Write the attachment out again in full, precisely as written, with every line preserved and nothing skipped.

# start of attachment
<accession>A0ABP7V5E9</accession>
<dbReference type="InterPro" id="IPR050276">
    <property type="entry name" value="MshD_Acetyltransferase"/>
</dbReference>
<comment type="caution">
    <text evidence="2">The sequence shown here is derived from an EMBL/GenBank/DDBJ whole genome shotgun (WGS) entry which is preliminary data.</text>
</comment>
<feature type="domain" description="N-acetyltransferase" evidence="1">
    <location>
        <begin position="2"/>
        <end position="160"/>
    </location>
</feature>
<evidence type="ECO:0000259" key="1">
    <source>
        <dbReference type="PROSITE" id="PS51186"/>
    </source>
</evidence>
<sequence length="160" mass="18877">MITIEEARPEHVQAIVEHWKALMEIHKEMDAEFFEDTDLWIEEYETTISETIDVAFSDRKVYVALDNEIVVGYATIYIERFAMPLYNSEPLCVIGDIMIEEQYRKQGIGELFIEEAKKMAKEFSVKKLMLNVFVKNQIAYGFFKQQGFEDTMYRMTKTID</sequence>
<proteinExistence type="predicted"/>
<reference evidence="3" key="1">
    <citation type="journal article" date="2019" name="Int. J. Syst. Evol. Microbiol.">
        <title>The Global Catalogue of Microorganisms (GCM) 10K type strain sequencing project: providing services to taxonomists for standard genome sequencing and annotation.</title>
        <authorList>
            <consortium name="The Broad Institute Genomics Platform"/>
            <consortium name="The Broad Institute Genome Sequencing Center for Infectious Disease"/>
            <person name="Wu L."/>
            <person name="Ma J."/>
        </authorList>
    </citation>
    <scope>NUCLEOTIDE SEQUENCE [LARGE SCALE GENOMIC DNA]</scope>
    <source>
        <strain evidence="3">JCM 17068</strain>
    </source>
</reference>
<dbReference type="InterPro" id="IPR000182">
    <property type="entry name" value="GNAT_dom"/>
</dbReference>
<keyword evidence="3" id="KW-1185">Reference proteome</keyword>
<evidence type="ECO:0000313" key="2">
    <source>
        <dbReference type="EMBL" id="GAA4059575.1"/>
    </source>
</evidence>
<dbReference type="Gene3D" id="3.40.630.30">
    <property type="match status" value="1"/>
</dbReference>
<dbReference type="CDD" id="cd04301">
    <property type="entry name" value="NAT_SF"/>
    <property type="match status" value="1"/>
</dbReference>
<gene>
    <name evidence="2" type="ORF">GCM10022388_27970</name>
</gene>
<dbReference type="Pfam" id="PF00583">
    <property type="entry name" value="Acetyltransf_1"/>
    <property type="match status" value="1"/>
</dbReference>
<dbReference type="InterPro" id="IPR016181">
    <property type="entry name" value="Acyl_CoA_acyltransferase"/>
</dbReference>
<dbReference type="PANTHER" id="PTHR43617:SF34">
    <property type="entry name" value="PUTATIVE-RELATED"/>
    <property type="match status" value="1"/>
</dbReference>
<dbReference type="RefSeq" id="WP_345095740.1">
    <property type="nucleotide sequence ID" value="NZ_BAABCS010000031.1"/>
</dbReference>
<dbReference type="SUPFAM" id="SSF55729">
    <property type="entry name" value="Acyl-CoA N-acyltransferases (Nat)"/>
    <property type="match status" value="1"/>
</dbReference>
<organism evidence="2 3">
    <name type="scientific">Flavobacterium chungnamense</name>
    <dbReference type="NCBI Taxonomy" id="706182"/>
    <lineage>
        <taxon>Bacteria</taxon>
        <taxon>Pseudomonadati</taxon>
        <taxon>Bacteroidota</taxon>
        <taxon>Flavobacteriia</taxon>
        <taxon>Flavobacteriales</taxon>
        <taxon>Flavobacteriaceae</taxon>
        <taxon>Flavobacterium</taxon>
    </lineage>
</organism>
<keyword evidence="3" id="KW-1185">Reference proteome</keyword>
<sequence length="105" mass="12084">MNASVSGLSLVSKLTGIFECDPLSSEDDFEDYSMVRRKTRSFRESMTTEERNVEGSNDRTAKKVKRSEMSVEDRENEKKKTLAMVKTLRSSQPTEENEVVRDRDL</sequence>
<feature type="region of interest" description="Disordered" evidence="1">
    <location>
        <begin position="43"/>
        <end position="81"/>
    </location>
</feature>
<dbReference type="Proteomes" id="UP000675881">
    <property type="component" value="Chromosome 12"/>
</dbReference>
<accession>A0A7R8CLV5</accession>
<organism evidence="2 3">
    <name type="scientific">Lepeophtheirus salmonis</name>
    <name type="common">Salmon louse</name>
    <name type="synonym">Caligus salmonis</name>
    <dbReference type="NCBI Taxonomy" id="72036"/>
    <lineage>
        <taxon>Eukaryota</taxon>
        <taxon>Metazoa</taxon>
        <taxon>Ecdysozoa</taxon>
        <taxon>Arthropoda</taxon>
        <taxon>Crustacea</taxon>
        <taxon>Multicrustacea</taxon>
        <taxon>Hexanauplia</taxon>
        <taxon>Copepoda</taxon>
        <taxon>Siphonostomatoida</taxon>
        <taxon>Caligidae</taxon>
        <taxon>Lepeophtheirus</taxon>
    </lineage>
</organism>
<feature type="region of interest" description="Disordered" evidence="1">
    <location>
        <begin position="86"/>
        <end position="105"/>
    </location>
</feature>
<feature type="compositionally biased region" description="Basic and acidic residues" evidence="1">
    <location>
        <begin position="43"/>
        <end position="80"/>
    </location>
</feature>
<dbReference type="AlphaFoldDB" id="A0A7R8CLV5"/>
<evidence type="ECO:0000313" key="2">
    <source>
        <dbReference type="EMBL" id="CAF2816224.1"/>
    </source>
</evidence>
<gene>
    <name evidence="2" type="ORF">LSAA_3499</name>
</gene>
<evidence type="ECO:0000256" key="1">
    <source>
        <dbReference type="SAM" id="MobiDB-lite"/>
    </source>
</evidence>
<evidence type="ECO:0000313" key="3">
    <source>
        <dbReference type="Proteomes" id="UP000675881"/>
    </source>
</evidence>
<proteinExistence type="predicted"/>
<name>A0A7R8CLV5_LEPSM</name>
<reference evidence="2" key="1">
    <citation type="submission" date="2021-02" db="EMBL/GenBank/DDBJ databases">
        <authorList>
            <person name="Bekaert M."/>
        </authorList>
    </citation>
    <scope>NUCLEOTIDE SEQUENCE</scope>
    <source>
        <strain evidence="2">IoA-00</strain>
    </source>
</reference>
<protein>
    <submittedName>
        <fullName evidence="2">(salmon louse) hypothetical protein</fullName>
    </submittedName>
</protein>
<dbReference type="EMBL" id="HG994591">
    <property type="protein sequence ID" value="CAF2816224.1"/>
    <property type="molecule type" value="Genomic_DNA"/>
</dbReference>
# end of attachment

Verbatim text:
<accession>A0ABP7V5E9</accession>
<dbReference type="InterPro" id="IPR050276">
    <property type="entry name" value="MshD_Acetyltransferase"/>
</dbReference>
<comment type="caution">
    <text evidence="2">The sequence shown here is derived from an EMBL/GenBank/DDBJ whole genome shotgun (WGS) entry which is preliminary data.</text>
</comment>
<feature type="domain" description="N-acetyltransferase" evidence="1">
    <location>
        <begin position="2"/>
        <end position="160"/>
    </location>
</feature>
<evidence type="ECO:0000259" key="1">
    <source>
        <dbReference type="PROSITE" id="PS51186"/>
    </source>
</evidence>
<sequence length="160" mass="18877">MITIEEARPEHVQAIVEHWKALMEIHKEMDAEFFEDTDLWIEEYETTISETIDVAFSDRKVYVALDNEIVVGYATIYIERFAMPLYNSEPLCVIGDIMIEEQYRKQGIGELFIEEAKKMAKEFSVKKLMLNVFVKNQIAYGFFKQQGFEDTMYRMTKTID</sequence>
<proteinExistence type="predicted"/>
<reference evidence="3" key="1">
    <citation type="journal article" date="2019" name="Int. J. Syst. Evol. Microbiol.">
        <title>The Global Catalogue of Microorganisms (GCM) 10K type strain sequencing project: providing services to taxonomists for standard genome sequencing and annotation.</title>
        <authorList>
            <consortium name="The Broad Institute Genomics Platform"/>
            <consortium name="The Broad Institute Genome Sequencing Center for Infectious Disease"/>
            <person name="Wu L."/>
            <person name="Ma J."/>
        </authorList>
    </citation>
    <scope>NUCLEOTIDE SEQUENCE [LARGE SCALE GENOMIC DNA]</scope>
    <source>
        <strain evidence="3">JCM 17068</strain>
    </source>
</reference>
<dbReference type="InterPro" id="IPR000182">
    <property type="entry name" value="GNAT_dom"/>
</dbReference>
<keyword evidence="3" id="KW-1185">Reference proteome</keyword>
<evidence type="ECO:0000313" key="2">
    <source>
        <dbReference type="EMBL" id="GAA4059575.1"/>
    </source>
</evidence>
<dbReference type="Gene3D" id="3.40.630.30">
    <property type="match status" value="1"/>
</dbReference>
<dbReference type="CDD" id="cd04301">
    <property type="entry name" value="NAT_SF"/>
    <property type="match status" value="1"/>
</dbReference>
<gene>
    <name evidence="2" type="ORF">GCM10022388_27970</name>
</gene>
<dbReference type="Pfam" id="PF00583">
    <property type="entry name" value="Acetyltransf_1"/>
    <property type="match status" value="1"/>
</dbReference>
<dbReference type="InterPro" id="IPR016181">
    <property type="entry name" value="Acyl_CoA_acyltransferase"/>
</dbReference>
<dbReference type="PANTHER" id="PTHR43617:SF34">
    <property type="entry name" value="PUTATIVE-RELATED"/>
    <property type="match status" value="1"/>
</dbReference>
<dbReference type="RefSeq" id="WP_345095740.1">
    <property type="nucleotide sequence ID" value="NZ_BAABCS010000031.1"/>
</dbReference>
<dbReference type="SUPFAM" id="SSF55729">
    <property type="entry name" value="Acyl-CoA N-acyltransferases (Nat)"/>
    <property type="match status" value="1"/>
</dbReference>
<organism evidence="2 3">
    <name type="scientific">Flavobacterium chungnamense</name>
    <dbReference type="NCBI Taxonomy" id="706182"/>
    <lineage>
        <taxon>Bacteria</taxon>
        <taxon>Pseudomonadati</taxon>
        <taxon>Bacteroidota</taxon>
        <taxon>Flavobacteriia</taxon>
        <taxon>Flavobacteriales</taxon>
        <taxon>Flavobacteriaceae</taxon>
        <taxon>Flavobacterium</taxon>
    </lineage>
</organism>
<keyword evidence="3" id="KW-1185">Reference proteome</keyword>
<sequence length="105" mass="12084">MNASVSGLSLVSKLTGIFECDPLSSEDDFEDYSMVRRKTRSFRESMTTEERNVEGSNDRTAKKVKRSEMSVEDRENEKKKTLAMVKTLRSSQPTEENEVVRDRDL</sequence>
<feature type="region of interest" description="Disordered" evidence="1">
    <location>
        <begin position="43"/>
        <end position="81"/>
    </location>
</feature>
<dbReference type="Proteomes" id="UP000675881">
    <property type="component" value="Chromosome 12"/>
</dbReference>
<accession>A0A7R8CLV5</accession>
<organism evidence="2 3">
    <name type="scientific">Lepeophtheirus salmonis</name>
    <name type="common">Salmon louse</name>
    <name type="synonym">Caligus salmonis</name>
    <dbReference type="NCBI Taxonomy" id="72036"/>
    <lineage>
        <taxon>Eukaryota</taxon>
        <taxon>Metazoa</taxon>
        <taxon>Ecdysozoa</taxon>
        <taxon>Arthropoda</taxon>
        <taxon>Crustacea</taxon>
        <taxon>Multicrustacea</taxon>
        <taxon>Hexanauplia</taxon>
        <taxon>Copepoda</taxon>
        <taxon>Siphonostomatoida</taxon>
        <taxon>Caligidae</taxon>
        <taxon>Lepeophtheirus</taxon>
    </lineage>
</organism>
<feature type="region of interest" description="Disordered" evidence="1">
    <location>
        <begin position="86"/>
        <end position="105"/>
    </location>
</feature>
<feature type="compositionally biased region" description="Basic and acidic residues" evidence="1">
    <location>
        <begin position="43"/>
        <end position="80"/>
    </location>
</feature>
<dbReference type="AlphaFoldDB" id="A0A7R8CLV5"/>
<evidence type="ECO:0000313" key="2">
    <source>
        <dbReference type="EMBL" id="CAF2816224.1"/>
    </source>
</evidence>
<gene>
    <name evidence="2" type="ORF">LSAA_3499</name>
</gene>
<evidence type="ECO:0000256" key="1">
    <source>
        <dbReference type="SAM" id="MobiDB-lite"/>
    </source>
</evidence>
<evidence type="ECO:0000313" key="3">
    <source>
        <dbReference type="Proteomes" id="UP000675881"/>
    </source>
</evidence>
<proteinExistence type="predicted"/>
<name>A0A7R8CLV5_LEPSM</name>
<reference evidence="2" key="1">
    <citation type="submission" date="2021-02" db="EMBL/GenBank/DDBJ databases">
        <authorList>
            <person name="Bekaert M."/>
        </authorList>
    </citation>
    <scope>NUCLEOTIDE SEQUENCE</scope>
    <source>
        <strain evidence="2">IoA-00</strain>
    </source>
</reference>
<protein>
    <submittedName>
        <fullName evidence="2">(salmon louse) hypothetical protein</fullName>
    </submittedName>
</protein>
<dbReference type="EMBL" id="HG994591">
    <property type="protein sequence ID" value="CAF2816224.1"/>
    <property type="molecule type" value="Genomic_DNA"/>
</dbReference>